in/second), and no more than 5 mm (1/4 in) from the surface,
completely around the position. Slower and closer movement of
the probe greatly improves the likelihood of finding a leak.
6. An apparent leak shall be verified at least once by blowing shop
air into the area of the suspected leak, if necessary and repeating the check of the area. In cases of very large leaks, blowing
out the area with shop air often helps locate the exact position
of the leak.
7. Leak testing of the evaporator core while in the air conditioning
module shall be accomplished by turning the air conditioning
blower on high for a period of 15 seconds minimum, shutting it
off, then waiting for the refrigerant to accumulate in the case for
ten minutes. Next, insert the leak detector probe into the blower resistor block or condensate drain hole if no water is present,
or into the closest opening in the heating/ventilation/air conditioning case to the evaporator, such as the heater duct or a vent
duct. If the detector alarms, a leak apparently has been found.
8. Following any service to the refrigerant system, and any other
service which disturbs the refrigerant system, a leak test of the
repair and of the service ports of the refrigerant system should
be done.
• Windy Conditions: Do not attempt to find a leak in windy areas.
Even very large leaks may be impossible to find as the escaping gas is quickly dissipated into the atmosphere. If necessary,
fabricate a gas trap using aluminum foil around joints or fittings
or otherwise shield the search area from the wind.
• Recommended Sensitivity Setting: MAC recommends beginning the leak test at level five or six. The best range of sensitivity is one that allows the variable output alarm and or visual indicators to operate within the given 10 LED segments without full
saturation of the alarm. NOTE: The sensitivity range you have
selected is too high when the highest audible tone is continually achieved or all ten visual LEDs are constantly lit. Select a
lower sensitivity setting and try again.
• Selective Filter Housing: The presence of moisture in a leak
test area will cause corona leak detectors to false alarm. When
searching for leaks around evaporators or other areas where
high moisture content is present, housing with the patented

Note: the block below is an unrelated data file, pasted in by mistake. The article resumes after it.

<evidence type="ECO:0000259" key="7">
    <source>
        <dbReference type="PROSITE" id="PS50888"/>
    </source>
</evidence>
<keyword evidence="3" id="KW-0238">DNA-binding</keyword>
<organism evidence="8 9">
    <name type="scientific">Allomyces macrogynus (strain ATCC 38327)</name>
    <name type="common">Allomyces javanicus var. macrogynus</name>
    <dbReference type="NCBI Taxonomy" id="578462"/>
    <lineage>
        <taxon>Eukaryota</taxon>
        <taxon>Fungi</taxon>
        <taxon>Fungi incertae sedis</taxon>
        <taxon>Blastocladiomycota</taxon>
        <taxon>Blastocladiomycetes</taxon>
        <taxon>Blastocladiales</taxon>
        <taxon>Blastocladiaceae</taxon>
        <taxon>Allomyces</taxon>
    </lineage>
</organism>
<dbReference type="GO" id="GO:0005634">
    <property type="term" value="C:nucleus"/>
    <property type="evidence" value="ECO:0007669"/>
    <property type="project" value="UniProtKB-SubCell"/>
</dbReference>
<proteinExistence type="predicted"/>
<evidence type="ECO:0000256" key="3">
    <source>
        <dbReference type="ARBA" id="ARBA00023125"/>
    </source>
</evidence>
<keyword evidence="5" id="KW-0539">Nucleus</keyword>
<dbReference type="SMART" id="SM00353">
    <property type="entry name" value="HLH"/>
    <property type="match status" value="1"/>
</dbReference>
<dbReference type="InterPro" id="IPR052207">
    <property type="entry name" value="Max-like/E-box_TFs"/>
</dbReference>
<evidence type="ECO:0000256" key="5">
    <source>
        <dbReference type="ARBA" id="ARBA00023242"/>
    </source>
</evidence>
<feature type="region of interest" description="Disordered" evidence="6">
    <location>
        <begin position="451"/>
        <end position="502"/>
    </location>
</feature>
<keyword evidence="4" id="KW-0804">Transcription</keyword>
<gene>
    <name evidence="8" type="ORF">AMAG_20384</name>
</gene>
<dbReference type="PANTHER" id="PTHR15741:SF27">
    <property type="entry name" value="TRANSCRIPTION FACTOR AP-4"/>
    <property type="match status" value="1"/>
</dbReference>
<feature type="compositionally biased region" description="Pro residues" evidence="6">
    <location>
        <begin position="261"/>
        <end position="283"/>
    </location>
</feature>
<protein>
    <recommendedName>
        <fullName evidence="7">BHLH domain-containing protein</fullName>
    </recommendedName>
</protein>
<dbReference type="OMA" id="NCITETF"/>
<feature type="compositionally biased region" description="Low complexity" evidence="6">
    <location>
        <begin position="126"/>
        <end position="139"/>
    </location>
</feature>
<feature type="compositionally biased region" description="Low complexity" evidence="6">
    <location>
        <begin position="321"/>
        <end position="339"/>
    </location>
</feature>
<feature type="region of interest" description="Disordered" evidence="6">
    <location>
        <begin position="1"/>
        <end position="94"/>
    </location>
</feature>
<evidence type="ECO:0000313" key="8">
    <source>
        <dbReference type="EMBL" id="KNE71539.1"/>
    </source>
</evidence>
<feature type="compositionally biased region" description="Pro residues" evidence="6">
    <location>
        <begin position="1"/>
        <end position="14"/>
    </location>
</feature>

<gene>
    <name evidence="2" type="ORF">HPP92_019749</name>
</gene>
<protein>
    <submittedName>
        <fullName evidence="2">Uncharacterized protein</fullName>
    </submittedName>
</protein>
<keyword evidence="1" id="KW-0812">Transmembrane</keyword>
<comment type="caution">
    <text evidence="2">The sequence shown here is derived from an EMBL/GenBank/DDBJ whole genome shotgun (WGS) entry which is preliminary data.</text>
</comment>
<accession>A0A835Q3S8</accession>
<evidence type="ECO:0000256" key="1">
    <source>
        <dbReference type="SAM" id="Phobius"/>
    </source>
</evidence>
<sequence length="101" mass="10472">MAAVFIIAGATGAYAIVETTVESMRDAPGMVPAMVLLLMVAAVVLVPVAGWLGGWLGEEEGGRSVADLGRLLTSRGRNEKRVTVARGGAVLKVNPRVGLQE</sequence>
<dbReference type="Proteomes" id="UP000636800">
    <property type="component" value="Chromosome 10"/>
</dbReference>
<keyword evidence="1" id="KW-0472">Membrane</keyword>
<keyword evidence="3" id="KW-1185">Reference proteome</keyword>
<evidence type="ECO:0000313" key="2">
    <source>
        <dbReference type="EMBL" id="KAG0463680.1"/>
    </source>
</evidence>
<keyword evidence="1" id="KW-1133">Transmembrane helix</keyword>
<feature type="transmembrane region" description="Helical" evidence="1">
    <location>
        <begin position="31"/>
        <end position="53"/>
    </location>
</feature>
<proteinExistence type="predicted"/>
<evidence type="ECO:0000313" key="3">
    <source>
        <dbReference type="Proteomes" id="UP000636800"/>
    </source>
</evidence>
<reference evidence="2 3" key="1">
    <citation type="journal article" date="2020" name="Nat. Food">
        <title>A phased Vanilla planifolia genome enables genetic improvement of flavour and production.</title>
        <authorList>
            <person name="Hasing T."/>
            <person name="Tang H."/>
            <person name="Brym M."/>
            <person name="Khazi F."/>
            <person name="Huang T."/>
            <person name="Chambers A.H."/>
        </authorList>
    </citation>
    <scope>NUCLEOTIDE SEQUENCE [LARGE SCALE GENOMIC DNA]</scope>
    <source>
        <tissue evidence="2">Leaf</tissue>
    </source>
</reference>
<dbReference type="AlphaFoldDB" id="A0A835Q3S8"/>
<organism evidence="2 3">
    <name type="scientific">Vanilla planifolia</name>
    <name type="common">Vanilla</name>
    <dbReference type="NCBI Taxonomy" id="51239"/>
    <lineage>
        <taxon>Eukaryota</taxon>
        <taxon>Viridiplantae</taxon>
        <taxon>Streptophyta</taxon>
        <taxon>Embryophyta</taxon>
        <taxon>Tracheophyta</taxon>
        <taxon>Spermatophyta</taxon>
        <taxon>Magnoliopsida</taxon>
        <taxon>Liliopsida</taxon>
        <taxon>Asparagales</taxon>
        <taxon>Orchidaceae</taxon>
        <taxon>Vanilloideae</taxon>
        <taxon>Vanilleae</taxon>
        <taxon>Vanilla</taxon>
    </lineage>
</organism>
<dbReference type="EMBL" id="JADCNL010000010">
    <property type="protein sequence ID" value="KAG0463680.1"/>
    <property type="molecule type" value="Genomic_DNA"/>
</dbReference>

Selective Filter Housing. This filter will eliminate false alarms
caused by the presence of moisture.
• Leak Verification: If a suspected leak is indicated, verify several times by moving the sensor away from the leak area, allowing
the alarm to clear and then back to the suspected leak. If the
instrument indicates a leak three consecutive times, you have
found a leak.
• When to use LOCK-OUT: Very large leaks or areas that have
been leaking for a long time can actually form a cloud of refrigerant around the entire leak area. This cloud of refrigerant will
tend to mask the actual leak source making it difficult to find. The
LS790B and its LOCK-OUT mode of operation was designed
specifically for this situation. Depress the LOCK-OUT key (three
short beeps confirms that you are in LOCK-OUT mode) and start
searching the leak area. As you search the leak area, the
LS790B will automatically memorize the detected refrigerant
concentration levels, systematically searching for the highest
refrigerant concentration level. A distinct two-tone alarm will
sound when the sensor is placed in the area of the highest refrigerant concentration detected. This will be your leak source.
NOTE: Do not be confused! It is possible to achieve this twotone alarm in areas besides the actual leak source. This will
occur as the LS790B locates a higher level of refrigerant concentration than it had previously stored in its memory. You will
know when the unit has found the actual leak source when the
two-tone alarm only sounds at one specific area.
The LS790B A/C DETECTOR is designed to require a minimal
amount of field maintenance. Regular cleaning of the sensor housing air vents, replacement of the Ion-Pump® sensor and changing
the batteries are the only maintenance needs.
• Low Battery Condition: If the center segment of the LED display (located directly above the * symbol) illuminates when the
unit is switched on, the batteries are weak. Replace with "AA"
alkaline batteries only.
NOTE: DO NOT use rechargeable batteries.
• Changing the Ion-Pump® sensor: Eventually, the Ion-Pump®
sensor will need to be replaced. This condition is usually indicated by abnormal or erratic performance when the instrument
is in the lowest sensitivity range. Install the new sensor as indicated in Figure 1 (turn the unit OFF before attempting to change
the sensor). CPS® recommends that you change the Ion-Pump®
sensor at the beginning of every AC & R season and always
have a spare sensor available for replacement in the field.
• Patented Selective Housing Filter: Ensure that the sensor
housing inlet and outlet air vents are clean and free of materials
that may block the air from circulating through the Ion-Pump®
sensor. If the vents become dirty and clogged remove the housing from the probe and remove the Ion-Pump® sensor (turn the
unit OFF before removing the housing). Next, attempt to remove
any contaminants using LOW-PRESSURE shop air or by hand
ONLY. DO NOT attempt to clean this housing by any other
means. If the sensor housing remains contaminated, simply
replace it.
Figure 1